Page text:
Public Reason theorists in political philosophy – roughly, Rawlsians – often make what sure sound like epistemological statements. They talk about justifying principles to others, about the uncertainty with which we should hold our evaluative commitments, about reasonable persons and comprehensive doctrines, about a morally politically motivated higher epistemic standard, about intellectual modesty, and of course, about the burdens of judgment. But they rarely explain, let alone defend, these seemingly epistemological commitments, nor do they engage contemporary epistemological literature. In this paper, I expose these commitments to epistemological scrutiny, arguing that at the end of the day they cannot be vindicated. I focus on what, on such theories, a reasonable person who is nevertheless committed to a comprehensive doctrine believes, and on what epistemic standard may be politically relevant in this context.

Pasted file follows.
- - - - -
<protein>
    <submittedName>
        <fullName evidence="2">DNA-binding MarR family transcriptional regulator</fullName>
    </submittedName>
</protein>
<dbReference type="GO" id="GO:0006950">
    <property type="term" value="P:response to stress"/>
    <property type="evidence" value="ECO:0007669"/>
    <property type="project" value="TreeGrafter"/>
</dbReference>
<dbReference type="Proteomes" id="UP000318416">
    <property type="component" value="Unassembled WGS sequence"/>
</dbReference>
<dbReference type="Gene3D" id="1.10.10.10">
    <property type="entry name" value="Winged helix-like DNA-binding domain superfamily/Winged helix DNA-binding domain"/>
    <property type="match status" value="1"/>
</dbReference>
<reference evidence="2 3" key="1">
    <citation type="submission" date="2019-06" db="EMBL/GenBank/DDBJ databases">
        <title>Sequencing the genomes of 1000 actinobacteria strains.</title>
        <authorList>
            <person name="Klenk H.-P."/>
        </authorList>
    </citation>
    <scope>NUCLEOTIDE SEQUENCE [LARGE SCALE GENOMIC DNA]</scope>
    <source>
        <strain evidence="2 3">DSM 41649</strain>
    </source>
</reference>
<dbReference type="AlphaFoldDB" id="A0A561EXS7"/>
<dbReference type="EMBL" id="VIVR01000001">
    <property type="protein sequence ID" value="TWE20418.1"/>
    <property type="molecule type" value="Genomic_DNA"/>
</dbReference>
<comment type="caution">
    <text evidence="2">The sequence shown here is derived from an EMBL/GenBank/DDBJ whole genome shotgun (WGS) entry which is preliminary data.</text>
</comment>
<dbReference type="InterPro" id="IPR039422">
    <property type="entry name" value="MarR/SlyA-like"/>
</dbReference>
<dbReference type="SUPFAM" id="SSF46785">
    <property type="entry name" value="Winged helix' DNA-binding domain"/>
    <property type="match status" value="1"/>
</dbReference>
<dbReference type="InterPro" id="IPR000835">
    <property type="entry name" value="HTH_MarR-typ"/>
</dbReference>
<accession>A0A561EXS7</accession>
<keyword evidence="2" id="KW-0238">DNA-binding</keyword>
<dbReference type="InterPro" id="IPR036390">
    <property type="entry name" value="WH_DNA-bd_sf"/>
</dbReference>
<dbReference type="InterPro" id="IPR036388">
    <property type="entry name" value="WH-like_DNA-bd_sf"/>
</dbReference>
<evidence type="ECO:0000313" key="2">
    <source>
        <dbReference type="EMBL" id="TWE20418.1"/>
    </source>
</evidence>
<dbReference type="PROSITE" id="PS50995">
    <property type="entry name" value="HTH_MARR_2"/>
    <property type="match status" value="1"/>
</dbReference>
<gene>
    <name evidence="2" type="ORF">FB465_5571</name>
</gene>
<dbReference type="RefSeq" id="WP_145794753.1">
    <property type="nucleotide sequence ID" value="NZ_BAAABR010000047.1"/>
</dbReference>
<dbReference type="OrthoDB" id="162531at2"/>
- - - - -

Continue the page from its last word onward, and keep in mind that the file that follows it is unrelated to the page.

Research Professor on society, culture, art, cognition, critical thinking, intelligence, creativity, neuroscience, autopoiesis, self-organization, complexity, systems, networks, rhizomes, leadership, sustainability, thinkers, futures ++
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